Preparing children for the time when they will assume the responsibilities of wealth is one of the greatest gifts a parent can give.
“Remember that the buck starts and stops with you,” said Dennis Tew, father of three and chief financial officer of Franklin Templeton Investments Corp. “Boys and girls model their behaviour after mom and dad. In many ways, you are the blueprint for their financial futures.”
Take these steps to help make your kids money smart:
Allowance. A consistent allowance is a hands-on opportunity to manage money. Use the child’s age to set the amount—a six-year-old may receive $6. Encourage your child to divide the allowance into three areas: saving, spending and charity.
Banking. A bank account is a great tool to stress the importance of saving. When your child is young, open a bank account for them and have them contribute their birthday money to it. When they are a bit older, review their online statement with them.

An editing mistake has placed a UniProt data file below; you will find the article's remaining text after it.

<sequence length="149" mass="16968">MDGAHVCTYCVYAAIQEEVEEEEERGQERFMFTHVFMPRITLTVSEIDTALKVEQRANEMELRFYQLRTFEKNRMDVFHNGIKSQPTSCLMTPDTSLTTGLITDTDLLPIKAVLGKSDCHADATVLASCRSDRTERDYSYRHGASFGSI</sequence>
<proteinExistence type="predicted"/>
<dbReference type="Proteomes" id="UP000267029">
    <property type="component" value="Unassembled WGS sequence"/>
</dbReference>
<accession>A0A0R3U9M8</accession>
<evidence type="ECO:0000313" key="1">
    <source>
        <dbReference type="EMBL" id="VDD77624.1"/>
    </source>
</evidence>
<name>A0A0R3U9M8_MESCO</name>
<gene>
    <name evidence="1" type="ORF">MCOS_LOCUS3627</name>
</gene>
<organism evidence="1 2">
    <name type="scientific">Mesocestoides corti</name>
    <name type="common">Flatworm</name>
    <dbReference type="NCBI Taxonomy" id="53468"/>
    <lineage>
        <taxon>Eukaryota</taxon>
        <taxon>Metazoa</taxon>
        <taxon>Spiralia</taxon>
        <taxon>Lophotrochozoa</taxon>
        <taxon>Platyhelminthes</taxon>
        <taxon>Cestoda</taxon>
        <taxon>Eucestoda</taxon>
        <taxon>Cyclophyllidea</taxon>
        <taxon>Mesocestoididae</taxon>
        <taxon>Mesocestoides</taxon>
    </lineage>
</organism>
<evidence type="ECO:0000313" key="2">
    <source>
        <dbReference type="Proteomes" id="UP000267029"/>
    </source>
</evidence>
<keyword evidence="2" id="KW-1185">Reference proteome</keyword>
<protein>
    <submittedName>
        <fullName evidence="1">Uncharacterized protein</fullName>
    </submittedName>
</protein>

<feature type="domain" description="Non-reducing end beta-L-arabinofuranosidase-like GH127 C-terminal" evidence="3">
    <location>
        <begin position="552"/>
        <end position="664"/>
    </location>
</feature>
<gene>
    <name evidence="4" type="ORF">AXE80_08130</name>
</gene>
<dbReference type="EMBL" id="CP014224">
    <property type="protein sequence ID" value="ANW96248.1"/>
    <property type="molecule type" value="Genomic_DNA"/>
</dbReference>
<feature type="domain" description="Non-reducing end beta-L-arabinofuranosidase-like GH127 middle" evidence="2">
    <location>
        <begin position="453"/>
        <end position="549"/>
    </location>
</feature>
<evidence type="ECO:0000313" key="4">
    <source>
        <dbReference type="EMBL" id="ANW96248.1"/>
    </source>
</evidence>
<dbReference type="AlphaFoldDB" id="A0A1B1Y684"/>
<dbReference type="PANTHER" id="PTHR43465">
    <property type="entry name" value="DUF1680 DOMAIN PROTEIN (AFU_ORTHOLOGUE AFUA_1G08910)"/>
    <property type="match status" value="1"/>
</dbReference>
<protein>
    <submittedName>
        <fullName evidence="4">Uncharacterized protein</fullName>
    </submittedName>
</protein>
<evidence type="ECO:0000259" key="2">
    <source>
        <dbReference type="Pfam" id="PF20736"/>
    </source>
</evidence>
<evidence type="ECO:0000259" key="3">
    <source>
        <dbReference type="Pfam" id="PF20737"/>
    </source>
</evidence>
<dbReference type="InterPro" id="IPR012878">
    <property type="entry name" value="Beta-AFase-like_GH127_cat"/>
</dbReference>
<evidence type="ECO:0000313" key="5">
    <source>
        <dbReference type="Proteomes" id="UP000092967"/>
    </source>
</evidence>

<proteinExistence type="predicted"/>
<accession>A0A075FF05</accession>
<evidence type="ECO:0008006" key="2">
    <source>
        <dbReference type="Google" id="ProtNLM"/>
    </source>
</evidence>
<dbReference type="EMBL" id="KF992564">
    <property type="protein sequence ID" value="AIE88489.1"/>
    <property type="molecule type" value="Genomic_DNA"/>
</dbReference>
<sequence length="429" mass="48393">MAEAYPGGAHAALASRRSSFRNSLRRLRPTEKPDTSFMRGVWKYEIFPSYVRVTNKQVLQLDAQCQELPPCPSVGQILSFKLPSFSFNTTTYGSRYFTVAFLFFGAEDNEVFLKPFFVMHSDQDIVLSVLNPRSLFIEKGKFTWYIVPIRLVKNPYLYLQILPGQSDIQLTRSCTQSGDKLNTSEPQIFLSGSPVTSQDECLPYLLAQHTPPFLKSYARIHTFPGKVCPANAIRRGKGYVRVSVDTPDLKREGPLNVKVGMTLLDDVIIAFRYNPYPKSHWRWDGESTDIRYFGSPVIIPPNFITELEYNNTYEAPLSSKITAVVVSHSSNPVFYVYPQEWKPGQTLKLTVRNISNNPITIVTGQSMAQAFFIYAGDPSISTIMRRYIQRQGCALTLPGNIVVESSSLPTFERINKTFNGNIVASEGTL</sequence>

Investing. Review your child’s Registered Education Savings Plan (RESP) statement with them and explain how their investments are performing. It’s an easy way to teach them the benefits of long-term financial planning. More information on education planning is available at www.franklintempleton.ca.
Employment. Having a part-time or summer job by age 16 is a major step towards building economic self-sufficiency. Let them experience a minimum wage job and payroll deductions.
Author: Keith Damsell